The Buffalo Pound Water Treatment Plant is back up and running, but some people who get their water from the plant may have to continue boiling their water.
A downed power pole triggered the shutdown on Tuesday at 2 p.m. Crews were on site Wednesday and got the plant up and running by mid-afternoon.
The City of Regina dipped into its reservoirs and wells during the shutdown. The supply for the city is still pressurized so there is no need for people in the Queen City to boil their water. Residents may, however, notice a difference in water clarity over the next few days.
Pat Wilson, with the city’s water works, said this was a good time of year for this to happen.
“There was some rain yesterday, people were not using water heavily. Normally at this time of year, I would expect to be at about 75 megalitres per day. Yesterday was 71, so a little lower than normal. To compare, in the middle of summer on a very, very hot day, we could use 135.”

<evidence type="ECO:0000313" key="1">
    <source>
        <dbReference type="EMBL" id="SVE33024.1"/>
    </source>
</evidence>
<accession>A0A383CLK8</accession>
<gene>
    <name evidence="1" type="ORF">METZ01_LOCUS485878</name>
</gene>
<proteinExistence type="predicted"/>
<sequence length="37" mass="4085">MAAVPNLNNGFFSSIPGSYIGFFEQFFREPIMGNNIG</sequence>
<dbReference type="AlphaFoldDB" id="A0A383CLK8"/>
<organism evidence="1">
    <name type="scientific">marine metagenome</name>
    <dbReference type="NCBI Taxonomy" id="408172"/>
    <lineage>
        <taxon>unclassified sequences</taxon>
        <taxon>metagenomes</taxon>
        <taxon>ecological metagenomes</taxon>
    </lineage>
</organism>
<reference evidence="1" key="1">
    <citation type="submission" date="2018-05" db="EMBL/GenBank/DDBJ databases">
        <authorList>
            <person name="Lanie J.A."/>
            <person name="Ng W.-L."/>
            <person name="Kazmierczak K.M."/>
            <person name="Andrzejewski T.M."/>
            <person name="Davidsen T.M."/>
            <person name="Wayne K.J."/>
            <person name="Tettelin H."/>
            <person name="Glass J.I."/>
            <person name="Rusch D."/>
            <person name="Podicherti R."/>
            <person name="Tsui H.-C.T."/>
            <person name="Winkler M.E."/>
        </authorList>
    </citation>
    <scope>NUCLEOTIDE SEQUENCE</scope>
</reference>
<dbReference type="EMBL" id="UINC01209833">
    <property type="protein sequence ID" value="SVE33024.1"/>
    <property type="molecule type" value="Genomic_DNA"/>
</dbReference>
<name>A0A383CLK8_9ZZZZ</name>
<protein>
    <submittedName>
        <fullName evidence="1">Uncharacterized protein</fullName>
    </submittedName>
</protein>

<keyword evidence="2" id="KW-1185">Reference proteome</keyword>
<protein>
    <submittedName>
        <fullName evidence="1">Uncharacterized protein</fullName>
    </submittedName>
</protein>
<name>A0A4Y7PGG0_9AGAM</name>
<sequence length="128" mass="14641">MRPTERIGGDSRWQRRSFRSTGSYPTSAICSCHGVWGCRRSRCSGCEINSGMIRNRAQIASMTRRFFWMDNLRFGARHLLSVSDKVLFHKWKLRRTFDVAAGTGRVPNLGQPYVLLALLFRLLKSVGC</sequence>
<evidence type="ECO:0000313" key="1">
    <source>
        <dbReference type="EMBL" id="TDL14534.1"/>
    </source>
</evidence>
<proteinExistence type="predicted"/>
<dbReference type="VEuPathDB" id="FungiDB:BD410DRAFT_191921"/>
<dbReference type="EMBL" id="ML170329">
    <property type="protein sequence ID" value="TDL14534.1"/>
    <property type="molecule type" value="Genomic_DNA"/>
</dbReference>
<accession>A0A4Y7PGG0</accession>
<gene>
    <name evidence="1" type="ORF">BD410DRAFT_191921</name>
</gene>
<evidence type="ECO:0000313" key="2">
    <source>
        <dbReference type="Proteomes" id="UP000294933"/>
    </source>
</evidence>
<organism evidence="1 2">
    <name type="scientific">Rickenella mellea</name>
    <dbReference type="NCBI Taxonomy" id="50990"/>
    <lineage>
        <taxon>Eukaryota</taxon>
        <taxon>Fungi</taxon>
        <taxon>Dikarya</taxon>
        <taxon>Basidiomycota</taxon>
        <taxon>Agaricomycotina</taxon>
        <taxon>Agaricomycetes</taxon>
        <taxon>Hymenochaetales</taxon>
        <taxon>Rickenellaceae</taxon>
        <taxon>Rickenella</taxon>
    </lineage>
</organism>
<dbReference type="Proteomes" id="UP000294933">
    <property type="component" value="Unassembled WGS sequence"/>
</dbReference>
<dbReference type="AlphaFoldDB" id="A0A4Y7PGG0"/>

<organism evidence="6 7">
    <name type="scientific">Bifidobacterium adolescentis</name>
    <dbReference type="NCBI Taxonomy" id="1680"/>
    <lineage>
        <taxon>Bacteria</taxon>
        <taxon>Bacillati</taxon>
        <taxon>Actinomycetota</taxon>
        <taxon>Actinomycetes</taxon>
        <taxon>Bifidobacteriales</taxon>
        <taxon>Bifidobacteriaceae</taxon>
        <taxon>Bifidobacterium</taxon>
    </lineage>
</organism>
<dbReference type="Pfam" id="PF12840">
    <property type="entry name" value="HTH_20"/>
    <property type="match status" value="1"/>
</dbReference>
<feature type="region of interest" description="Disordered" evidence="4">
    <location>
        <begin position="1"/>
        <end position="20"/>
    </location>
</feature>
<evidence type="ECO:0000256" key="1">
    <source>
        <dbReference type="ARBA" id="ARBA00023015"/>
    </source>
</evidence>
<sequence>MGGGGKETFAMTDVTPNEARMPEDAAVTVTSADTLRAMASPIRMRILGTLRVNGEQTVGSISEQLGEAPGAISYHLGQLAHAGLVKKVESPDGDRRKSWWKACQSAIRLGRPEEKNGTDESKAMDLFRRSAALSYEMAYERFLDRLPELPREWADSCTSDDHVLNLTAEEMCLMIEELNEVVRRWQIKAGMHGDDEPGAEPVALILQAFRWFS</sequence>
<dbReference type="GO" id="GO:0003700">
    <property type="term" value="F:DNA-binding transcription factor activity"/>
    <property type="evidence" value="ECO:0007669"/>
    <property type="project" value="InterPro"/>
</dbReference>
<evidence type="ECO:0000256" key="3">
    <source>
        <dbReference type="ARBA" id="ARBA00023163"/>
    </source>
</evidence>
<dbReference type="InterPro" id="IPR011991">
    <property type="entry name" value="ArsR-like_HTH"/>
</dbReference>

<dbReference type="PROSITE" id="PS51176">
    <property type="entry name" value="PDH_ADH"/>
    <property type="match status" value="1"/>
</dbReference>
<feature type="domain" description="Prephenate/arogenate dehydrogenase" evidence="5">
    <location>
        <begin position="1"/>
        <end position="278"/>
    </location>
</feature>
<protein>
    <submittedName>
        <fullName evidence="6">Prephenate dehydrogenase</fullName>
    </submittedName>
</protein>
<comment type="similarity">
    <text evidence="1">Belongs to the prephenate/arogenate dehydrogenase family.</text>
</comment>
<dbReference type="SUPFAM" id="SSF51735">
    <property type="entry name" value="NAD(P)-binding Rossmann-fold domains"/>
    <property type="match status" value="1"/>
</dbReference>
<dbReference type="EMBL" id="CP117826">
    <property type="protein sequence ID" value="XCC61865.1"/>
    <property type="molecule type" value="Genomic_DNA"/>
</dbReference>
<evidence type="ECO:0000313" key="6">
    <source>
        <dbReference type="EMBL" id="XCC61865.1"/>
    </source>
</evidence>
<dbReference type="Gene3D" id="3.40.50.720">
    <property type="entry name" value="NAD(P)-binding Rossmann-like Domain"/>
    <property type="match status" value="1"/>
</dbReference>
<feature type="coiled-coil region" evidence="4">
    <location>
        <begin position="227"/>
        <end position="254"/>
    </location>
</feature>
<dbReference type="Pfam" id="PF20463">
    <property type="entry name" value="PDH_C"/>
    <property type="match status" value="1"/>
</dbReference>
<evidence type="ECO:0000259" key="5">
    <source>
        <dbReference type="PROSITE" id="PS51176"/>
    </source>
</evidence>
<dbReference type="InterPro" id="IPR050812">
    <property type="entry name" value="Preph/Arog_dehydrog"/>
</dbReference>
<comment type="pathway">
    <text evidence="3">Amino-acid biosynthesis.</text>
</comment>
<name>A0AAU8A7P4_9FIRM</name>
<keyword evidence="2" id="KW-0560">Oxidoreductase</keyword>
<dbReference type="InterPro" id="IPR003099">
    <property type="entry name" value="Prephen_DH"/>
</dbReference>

Though the outage happened Tuesday afternoon, the city didn’t inform residents until Wednesday morning. Wilson said it was because there was more than enough water, and no need for people to change their behaviour.
“We made the choice to continue to operate, we knew that we had the repair under way, and anticipated that it was well-understood repair that would be completed in good time.”
People in rural areas won’t have as easy of a time. Several areas were put under a boil-water advisory, including Disley, Marquis and Parview rural water users, the dufferin water association, and customers getting water from buffalo pound pipelines north and west of the lake.
A notice on the SaskWater website originally said Disley was not under the advisory, along with Tuxford, Marquis, Bethune, and the Qu’Appelle Valley Water Users Association, but that has since been corrected.
According to the Water Security Agency, the boil water advisory could continue for as long as 48 hours as testing is done.